Lewis citing Hutton’s Aretino on calumny

Predicting the present with pinpoint accuracy, Lewis in The Lion and the Fox (1927) cites from Edward Hutton’s Pietro Aretino: The Scourge of Princes (1922):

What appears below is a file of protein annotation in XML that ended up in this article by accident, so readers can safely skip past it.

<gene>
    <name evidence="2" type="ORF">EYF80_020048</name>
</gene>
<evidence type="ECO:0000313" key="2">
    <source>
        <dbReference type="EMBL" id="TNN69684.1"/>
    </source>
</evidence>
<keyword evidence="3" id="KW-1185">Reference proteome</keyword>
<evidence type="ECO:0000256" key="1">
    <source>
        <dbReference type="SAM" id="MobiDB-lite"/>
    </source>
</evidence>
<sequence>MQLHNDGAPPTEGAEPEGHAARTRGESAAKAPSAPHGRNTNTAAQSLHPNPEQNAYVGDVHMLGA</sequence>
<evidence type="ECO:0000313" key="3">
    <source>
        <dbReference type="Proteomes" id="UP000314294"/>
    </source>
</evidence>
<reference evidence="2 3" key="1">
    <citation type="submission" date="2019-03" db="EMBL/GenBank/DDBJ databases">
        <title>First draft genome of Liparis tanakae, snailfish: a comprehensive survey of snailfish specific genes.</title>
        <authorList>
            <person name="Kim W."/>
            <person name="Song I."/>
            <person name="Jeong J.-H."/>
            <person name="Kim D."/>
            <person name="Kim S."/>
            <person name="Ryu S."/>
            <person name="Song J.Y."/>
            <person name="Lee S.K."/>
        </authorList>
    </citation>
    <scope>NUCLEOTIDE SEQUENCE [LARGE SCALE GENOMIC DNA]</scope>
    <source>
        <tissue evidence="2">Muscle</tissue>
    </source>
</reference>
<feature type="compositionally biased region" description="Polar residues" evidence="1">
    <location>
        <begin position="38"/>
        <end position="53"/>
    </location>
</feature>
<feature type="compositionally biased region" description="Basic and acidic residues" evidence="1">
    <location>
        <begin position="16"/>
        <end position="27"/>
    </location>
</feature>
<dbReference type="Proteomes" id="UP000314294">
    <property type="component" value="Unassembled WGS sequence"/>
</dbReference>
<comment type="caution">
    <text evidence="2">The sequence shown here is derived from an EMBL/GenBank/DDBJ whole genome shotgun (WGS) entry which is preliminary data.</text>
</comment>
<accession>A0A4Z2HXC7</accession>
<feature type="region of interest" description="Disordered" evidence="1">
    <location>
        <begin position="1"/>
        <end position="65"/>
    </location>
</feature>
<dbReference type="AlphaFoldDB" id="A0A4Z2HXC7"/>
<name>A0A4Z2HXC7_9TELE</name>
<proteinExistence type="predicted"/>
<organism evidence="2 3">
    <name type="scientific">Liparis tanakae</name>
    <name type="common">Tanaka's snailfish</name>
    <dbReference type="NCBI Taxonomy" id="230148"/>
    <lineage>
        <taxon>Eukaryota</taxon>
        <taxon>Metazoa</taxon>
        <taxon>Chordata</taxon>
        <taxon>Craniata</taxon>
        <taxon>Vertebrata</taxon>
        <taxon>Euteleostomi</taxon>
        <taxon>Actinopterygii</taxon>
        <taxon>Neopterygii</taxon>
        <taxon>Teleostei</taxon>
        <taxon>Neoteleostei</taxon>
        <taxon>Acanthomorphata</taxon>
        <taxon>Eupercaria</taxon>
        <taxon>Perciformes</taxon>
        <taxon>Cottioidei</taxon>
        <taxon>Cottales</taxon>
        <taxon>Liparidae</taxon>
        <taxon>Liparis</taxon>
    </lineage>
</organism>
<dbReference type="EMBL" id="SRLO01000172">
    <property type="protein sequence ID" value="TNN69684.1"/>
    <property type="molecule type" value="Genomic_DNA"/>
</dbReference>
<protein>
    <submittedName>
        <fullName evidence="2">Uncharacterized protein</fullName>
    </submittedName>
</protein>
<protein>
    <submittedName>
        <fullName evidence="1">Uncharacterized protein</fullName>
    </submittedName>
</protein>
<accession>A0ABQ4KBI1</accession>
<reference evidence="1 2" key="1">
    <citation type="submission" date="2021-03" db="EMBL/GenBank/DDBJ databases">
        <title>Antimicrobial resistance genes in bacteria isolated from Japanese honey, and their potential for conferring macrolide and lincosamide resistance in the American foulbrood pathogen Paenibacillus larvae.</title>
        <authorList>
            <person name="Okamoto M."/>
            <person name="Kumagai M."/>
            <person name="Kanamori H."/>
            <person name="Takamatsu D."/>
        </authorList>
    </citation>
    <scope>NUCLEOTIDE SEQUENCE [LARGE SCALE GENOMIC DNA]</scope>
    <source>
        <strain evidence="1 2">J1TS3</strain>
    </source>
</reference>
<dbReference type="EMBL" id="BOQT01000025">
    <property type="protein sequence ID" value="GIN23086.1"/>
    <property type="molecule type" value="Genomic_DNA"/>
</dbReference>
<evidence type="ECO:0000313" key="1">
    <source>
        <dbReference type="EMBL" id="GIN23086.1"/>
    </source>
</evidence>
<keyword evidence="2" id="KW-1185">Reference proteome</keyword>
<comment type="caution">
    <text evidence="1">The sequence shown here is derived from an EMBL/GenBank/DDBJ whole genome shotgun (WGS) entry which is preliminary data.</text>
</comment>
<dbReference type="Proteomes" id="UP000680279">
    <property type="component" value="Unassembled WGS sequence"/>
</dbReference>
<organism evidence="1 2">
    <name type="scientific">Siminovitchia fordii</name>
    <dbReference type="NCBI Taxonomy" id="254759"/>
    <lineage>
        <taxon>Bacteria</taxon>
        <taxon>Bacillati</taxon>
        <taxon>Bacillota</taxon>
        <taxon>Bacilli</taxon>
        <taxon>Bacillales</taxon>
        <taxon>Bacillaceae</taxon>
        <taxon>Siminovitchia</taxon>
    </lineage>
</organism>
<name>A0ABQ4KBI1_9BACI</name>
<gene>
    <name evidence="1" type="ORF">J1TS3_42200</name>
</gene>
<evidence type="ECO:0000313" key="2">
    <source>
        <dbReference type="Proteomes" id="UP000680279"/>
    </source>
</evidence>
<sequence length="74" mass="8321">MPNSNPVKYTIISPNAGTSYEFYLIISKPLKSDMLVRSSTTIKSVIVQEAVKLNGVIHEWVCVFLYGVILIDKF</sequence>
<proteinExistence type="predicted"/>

Something evil and corrupt had entered into the civilisation of all Europe at this time, and not least of Italy. The Middle Age which had held out to humanity so great a promise, had in some inexplicable way and for some inexplicable reason failed, failed in endurance and in life. The fifteenth century had been full of disaster almost everywhere save only in Venice, and even Venice could not escape the spiritual disaster which that century made apparent. For with the sixteenth century we are face to face with the spiritual break-up of Europe and European society. Something evil, depraved, venal and mean appears. The pen is bought and sold, futile praise and blame are purchased by popes, kings and prelates, and we see a monster appear, a monster of genius blackmailing and blackmailing successfully every authority, every power. (…) An epoch had appeared which was an anarchy, in which everything was questioned, everything doubtful; in which anything might happen and anything might be thought to be true; an epoch without principles and without authority; in which a charlatan of genius might do anything, might destroy the unity of Europe or the spiritual and philosophical basis upon which Europe stood, by one multiple weapon — calumny. (74/75)